you call it ruin for a labouring it necessary to state it to me. I · man to be able to fill his belly? know the cause, and that it was

If this be ruin, I hope we are that he wanted more rent than the getting into ruin everlasting. farmers could afford to give. ; : Is it no good that robberies His asking might be very low ;

have, in a great degree diminish- not a third, perhaps, of what ed? People can go about now he got before ; but, still, they without being knocked dow). would have given something ; We hear of no sheep-stealing as and, if he could get nobody to we did a few years ago. This give more, that something was is the true way of “ softening the better than nothing. It is a s criminal code.And, I am shocking thing to have a parcel of not to rejoice at this, I suppose, farms thrown upon hand. They because that which puts a stop to must go to ruin. Now, I will robberies and murders, makes now give this landlord my advice; and and then an “ Agriculturist” I will suppose the case my own. hang himself, or cut his throat! A great part of the dismay of I do not want to hear of this; the farmers arises from the state but, why should the Agriculturass of complete uncertainty, in which make away with himself ? Why they are. If they were all to not go to work ? Oh, bless me! read the Register, which (on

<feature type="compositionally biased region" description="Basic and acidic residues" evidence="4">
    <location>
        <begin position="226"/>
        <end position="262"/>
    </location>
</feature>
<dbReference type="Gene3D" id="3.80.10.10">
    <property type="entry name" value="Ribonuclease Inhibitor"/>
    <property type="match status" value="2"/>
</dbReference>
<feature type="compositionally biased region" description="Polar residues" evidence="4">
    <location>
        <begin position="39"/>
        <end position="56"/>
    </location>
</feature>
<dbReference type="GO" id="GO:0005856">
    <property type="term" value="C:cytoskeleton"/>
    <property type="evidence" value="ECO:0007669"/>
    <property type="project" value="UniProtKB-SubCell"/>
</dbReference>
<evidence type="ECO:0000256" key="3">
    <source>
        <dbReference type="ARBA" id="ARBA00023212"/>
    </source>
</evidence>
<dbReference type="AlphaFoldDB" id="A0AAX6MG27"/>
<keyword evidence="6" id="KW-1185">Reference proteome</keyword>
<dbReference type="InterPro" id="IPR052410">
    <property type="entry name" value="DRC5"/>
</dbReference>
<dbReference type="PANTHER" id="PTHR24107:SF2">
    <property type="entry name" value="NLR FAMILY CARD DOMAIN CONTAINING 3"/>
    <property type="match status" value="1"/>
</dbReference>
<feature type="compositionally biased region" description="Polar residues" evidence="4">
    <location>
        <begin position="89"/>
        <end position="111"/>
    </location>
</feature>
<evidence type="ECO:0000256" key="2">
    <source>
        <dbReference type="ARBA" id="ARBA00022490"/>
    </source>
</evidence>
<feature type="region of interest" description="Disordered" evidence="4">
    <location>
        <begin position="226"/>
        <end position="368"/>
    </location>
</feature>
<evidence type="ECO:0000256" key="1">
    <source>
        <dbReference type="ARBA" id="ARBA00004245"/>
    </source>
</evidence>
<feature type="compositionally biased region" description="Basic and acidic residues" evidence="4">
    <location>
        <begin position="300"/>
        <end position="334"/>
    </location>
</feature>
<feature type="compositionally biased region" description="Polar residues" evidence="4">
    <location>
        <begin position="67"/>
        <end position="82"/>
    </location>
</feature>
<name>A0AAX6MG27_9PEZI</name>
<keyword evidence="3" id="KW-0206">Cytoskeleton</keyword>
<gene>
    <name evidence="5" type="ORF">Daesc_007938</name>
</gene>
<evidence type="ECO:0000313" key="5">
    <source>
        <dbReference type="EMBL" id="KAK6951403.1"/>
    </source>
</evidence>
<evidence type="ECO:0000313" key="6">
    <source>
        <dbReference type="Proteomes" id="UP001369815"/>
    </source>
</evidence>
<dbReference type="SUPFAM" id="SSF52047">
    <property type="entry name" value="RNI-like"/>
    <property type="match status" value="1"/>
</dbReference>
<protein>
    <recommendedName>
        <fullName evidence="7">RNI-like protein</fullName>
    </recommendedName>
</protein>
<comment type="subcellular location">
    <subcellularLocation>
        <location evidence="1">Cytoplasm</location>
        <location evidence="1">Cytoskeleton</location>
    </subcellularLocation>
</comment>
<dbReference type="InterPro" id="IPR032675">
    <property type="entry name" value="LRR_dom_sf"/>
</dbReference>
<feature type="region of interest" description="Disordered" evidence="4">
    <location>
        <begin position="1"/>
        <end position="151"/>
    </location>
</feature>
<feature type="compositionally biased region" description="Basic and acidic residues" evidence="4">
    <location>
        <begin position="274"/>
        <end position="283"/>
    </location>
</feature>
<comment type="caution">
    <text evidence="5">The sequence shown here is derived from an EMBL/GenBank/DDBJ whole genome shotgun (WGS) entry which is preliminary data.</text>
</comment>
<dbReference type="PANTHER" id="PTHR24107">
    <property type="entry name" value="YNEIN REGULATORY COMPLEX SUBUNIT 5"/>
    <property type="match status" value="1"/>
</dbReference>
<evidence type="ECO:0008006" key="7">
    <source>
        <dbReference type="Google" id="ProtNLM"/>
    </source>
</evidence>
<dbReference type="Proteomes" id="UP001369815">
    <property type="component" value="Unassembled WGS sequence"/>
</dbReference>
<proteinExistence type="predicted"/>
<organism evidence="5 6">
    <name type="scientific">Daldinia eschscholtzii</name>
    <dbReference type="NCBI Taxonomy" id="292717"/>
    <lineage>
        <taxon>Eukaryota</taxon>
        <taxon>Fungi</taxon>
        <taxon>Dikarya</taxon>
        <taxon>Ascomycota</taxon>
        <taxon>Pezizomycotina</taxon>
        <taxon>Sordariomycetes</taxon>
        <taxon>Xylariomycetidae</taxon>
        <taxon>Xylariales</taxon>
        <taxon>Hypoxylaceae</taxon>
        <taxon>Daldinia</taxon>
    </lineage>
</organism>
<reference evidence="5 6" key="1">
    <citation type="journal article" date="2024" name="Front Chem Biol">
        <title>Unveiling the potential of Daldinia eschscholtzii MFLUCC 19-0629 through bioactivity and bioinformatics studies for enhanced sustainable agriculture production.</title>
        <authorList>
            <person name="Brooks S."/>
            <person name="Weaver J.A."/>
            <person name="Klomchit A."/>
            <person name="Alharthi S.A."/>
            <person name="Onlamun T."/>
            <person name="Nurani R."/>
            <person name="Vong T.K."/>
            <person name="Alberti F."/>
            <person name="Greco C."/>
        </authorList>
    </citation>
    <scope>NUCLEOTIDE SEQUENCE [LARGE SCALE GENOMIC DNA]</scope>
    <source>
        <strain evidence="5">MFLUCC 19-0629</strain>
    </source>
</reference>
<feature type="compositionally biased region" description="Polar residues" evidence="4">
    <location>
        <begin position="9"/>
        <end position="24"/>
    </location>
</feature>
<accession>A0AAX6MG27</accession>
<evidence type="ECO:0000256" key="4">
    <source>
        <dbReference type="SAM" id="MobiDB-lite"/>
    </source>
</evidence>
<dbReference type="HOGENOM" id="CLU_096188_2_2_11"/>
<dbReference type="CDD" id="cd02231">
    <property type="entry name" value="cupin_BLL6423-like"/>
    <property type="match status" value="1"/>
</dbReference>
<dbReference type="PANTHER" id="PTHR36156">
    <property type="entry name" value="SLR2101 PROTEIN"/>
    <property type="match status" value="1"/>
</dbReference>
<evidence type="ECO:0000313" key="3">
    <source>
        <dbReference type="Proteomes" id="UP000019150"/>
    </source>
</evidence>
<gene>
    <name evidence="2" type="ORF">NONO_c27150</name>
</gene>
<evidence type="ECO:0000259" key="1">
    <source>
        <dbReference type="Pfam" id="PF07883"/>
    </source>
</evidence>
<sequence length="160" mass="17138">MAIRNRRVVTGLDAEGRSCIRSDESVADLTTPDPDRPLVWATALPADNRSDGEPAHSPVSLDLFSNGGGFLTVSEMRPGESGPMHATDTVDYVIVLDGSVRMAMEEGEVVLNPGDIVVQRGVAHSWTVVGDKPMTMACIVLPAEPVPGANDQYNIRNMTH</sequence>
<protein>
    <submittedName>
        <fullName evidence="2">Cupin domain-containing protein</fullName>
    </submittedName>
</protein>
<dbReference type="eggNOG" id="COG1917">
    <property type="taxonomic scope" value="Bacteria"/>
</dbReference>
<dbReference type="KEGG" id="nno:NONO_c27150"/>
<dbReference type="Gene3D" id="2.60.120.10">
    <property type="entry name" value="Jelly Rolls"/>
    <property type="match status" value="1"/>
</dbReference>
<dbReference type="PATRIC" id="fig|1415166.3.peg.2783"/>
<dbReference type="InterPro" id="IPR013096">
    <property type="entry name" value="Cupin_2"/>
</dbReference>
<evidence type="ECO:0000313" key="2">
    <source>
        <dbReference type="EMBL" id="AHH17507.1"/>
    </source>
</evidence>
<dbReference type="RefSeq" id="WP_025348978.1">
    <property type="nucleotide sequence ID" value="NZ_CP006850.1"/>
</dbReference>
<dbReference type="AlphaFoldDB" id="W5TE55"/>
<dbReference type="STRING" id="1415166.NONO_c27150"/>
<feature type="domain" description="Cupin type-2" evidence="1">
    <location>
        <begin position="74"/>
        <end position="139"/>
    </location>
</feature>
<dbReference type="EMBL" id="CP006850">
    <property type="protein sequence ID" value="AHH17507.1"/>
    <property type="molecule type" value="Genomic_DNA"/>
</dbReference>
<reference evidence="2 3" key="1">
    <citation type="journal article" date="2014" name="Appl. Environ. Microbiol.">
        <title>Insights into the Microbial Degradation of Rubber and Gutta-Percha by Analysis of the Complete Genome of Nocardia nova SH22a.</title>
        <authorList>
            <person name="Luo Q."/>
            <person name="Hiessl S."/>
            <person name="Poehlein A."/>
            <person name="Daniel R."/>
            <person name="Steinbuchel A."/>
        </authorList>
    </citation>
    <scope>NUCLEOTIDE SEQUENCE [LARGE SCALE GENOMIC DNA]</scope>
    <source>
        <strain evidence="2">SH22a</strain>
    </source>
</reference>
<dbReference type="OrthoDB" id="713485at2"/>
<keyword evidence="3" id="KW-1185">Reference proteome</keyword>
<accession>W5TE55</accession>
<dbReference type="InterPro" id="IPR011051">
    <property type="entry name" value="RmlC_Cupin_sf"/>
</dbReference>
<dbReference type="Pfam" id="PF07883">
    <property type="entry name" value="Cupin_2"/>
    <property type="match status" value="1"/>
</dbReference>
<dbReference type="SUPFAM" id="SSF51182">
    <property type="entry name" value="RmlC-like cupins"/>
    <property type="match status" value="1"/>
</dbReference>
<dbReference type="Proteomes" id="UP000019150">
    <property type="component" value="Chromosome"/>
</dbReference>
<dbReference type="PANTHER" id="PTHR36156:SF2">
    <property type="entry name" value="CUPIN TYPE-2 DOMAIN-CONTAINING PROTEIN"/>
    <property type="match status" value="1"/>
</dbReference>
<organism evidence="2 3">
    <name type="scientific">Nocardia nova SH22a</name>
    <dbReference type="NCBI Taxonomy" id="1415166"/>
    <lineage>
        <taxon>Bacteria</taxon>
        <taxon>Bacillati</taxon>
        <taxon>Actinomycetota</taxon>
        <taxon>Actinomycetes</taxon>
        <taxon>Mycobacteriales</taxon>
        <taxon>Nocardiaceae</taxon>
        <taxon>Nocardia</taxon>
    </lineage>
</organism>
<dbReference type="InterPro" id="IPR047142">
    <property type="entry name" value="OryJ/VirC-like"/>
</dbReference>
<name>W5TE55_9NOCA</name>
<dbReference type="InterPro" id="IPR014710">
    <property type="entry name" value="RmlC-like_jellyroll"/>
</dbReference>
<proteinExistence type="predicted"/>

more accounts than one) I wish hundred bushels of wheat, or the . the logger-headed dogs would, average market price of 200 instead of the bewildering trash bushels. This would give him a . that they do read, they would certainty and me too. If wheat know precisely how to take a fell to 3s. a bushel, or rose farm. The landlords, in general, to 25s., we should both be doing read the Times news-paper, the justice to one another. There is Morning Chronicle and the than- no other possible way of giving derers' speeches and reports. any thing like certainty, at this That their brains are addled it is time, to any transactions of this no wonder at all. The oratorical sort. thunder seems to have the same But, I would, first of all, throw effect.upon their poor heads that my large farms back into small celestial thunder has upon beer in ones, if there were any thing of . a shallow cellar. Thus they are, houses and buildings on them;". on both sides, bewildered, be- for three tenants will be, in the . muddled and bedevilled. The approaching state of things, betlandlord acts upon his hopes, the ter than one. The poor - rates farmer upon his fears; and, they would be instantly relieved by . are necessarily, as wide as the

this; for, though paupers would Poles asunder. - Now, if I had a not be farmers, all at once, some..' farm to let, and liked my man, of the capital labourers would, and I could get 50 pounds a year and this would instantly give & . . from him, and no more from any spur to emulation, the effects of ". other, I would close with him in which would speedily be felt... this way. He should have a And, what would be so becoming lease, and pay me a corn rent. in a great landlord;' what could I Thus, 501. will now buy two hun-1 afford him half so much real satis. .. dred bushels of wheat, and he faction, as such a regeneration of : should give me every year two his tenantry and his parish? For.